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Oddly enough, I found the best way to play Emerald Shores was to use the bad mechanics against it. A lot of things that should have a physical presence, like a metal rod with a bed of spikes attached, can be jumped through and the invincibility given for taking damage is often generous enough to overcome many of the hardest parts. In fact, since enemies, attacks, traps and so forth give different amounts of damage, I found allowing the thing that does the least amount of damage to be the best way to overcome an otherwise difficult part.

This tactic was invaluable while going through the optional Rush mode. This mode demands more of players, either by adding more pit falls, enemies or traps, though the actual challenge can often be overcame, with relative ease, by abusing these mechanics. Naturally, it won’t help you defeat bosses, nor will change your fate if you can’t make a jump, it just trivializes timing.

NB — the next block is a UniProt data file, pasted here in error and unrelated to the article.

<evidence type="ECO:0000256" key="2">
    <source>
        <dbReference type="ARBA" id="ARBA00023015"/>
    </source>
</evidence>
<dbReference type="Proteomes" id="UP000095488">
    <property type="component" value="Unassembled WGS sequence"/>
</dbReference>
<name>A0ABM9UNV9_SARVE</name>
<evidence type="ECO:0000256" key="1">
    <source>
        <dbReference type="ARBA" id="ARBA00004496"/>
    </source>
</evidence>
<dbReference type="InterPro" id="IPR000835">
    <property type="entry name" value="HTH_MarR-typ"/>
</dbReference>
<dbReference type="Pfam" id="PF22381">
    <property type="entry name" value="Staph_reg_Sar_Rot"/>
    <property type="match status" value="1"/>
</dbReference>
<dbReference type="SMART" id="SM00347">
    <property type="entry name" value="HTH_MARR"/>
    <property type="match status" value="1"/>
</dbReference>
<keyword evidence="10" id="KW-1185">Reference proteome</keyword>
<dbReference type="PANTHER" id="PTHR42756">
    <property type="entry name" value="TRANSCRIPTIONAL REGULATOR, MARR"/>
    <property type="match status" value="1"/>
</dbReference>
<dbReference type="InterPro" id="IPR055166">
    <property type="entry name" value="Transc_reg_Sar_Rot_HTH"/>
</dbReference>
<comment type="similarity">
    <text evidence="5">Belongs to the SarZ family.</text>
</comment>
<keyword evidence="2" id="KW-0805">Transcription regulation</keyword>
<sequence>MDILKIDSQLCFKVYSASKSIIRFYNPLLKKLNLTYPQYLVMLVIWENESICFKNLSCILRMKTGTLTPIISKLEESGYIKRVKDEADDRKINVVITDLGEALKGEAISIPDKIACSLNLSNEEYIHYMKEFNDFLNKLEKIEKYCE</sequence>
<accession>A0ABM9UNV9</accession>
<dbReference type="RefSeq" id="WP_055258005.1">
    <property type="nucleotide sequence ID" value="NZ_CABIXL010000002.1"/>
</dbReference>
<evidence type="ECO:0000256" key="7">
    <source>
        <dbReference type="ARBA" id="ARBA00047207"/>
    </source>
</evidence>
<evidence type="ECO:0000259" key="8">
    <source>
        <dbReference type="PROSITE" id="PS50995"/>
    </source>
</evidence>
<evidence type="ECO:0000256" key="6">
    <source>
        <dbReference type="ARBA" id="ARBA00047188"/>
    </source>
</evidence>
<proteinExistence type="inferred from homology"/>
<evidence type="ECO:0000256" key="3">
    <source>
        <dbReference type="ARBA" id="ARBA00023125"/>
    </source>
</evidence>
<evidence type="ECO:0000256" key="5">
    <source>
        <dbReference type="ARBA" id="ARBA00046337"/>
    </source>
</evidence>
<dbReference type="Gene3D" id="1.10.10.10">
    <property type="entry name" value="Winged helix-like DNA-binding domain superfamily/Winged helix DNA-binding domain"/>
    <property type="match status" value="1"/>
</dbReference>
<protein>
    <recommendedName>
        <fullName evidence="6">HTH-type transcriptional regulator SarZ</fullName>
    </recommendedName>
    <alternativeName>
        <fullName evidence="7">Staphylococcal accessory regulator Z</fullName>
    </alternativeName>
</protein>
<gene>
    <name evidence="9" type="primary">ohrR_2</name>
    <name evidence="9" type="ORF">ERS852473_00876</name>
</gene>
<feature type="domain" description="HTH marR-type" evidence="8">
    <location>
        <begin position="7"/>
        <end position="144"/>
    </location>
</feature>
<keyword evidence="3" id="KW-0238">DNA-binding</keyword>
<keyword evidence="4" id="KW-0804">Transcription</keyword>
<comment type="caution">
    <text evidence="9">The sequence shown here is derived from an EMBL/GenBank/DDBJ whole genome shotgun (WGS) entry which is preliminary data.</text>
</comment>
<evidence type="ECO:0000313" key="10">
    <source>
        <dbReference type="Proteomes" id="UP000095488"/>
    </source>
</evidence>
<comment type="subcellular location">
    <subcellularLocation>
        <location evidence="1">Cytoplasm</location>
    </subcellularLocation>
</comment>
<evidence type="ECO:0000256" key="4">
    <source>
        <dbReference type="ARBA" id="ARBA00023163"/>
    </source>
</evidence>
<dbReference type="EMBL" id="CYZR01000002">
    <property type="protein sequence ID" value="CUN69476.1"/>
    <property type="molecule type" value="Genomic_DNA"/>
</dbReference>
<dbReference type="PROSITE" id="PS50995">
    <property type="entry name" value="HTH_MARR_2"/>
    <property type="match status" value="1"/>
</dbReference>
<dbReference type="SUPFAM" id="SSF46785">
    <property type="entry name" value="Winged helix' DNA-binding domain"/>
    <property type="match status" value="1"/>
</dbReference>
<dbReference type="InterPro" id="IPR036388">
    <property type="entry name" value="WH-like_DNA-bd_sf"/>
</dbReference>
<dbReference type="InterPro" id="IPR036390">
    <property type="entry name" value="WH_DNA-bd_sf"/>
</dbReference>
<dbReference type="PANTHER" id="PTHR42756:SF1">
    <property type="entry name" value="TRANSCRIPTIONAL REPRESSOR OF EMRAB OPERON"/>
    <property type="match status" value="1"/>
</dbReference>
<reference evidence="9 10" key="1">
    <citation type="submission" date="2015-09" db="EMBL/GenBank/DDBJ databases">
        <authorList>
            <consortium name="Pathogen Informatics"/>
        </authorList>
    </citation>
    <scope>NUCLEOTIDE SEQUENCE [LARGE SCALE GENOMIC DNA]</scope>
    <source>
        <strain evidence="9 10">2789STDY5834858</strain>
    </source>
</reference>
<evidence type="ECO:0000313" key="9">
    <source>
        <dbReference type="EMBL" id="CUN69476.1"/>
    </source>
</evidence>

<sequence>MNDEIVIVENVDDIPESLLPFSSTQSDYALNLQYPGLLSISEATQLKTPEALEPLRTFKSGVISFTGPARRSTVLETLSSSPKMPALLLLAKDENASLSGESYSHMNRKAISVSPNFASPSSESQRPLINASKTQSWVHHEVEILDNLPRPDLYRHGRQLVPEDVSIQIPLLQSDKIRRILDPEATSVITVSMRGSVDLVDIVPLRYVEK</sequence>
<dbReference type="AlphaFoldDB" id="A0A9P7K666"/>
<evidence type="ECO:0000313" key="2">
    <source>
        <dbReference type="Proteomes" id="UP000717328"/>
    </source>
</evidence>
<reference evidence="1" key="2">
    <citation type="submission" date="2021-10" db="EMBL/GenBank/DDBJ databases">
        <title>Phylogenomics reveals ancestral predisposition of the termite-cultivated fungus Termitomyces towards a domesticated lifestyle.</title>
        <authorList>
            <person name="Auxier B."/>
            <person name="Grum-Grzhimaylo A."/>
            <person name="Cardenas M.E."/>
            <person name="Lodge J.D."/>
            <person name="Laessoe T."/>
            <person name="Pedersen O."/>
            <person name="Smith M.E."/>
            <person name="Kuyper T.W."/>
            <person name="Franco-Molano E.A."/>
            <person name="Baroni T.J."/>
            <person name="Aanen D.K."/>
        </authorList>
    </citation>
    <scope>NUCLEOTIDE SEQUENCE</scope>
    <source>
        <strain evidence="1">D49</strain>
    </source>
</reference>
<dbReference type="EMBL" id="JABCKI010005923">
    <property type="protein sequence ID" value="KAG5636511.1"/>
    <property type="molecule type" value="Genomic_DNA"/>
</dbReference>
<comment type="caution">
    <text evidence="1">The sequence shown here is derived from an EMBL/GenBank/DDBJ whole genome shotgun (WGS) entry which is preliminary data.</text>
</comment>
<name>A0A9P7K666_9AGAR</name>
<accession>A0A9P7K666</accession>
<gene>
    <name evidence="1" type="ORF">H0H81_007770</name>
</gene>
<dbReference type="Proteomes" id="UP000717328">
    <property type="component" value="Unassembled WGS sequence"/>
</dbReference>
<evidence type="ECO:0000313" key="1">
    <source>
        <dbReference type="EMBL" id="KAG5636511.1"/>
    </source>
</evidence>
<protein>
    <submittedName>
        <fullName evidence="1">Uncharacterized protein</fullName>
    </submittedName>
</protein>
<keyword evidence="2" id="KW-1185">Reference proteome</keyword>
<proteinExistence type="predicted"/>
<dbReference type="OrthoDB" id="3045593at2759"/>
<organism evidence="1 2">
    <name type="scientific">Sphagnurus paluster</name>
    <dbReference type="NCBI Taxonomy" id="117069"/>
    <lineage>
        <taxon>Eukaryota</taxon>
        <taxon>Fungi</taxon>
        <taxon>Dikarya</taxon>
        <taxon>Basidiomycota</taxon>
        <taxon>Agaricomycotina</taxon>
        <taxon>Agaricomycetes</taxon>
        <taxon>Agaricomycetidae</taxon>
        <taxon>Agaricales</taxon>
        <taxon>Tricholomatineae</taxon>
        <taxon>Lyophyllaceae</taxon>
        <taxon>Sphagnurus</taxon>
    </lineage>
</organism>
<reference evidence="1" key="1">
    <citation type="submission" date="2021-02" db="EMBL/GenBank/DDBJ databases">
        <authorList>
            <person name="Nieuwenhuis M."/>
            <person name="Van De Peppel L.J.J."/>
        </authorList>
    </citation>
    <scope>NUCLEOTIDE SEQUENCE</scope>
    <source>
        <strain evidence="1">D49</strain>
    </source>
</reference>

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Much to Emerald Shores credit, later levels try to offer a more diverse experience. There is one where you run to the end avoiding enemies, another where you need to clear a path and so forth. None of these levels add much, they’re actually easier than the platforming sections, resulting in a nice, but far from memorable, change of pace.

Like a lot of other really simple games, Emerald Shores doesn’t do a good job of challenging players. Almost everything has a predictable pattern, making bosses more of an endurance battle than anything else. Outside of a couple things, the core mechanics are predictable to the point where they don’t offer much of a challenge. Sure, the random attacks of the final boss or bomb placements can and will result in your demise, it doesn’t change bosses attack at specific times, a predetermined way and you either learn the rotation, get lucky or lose until you learn it.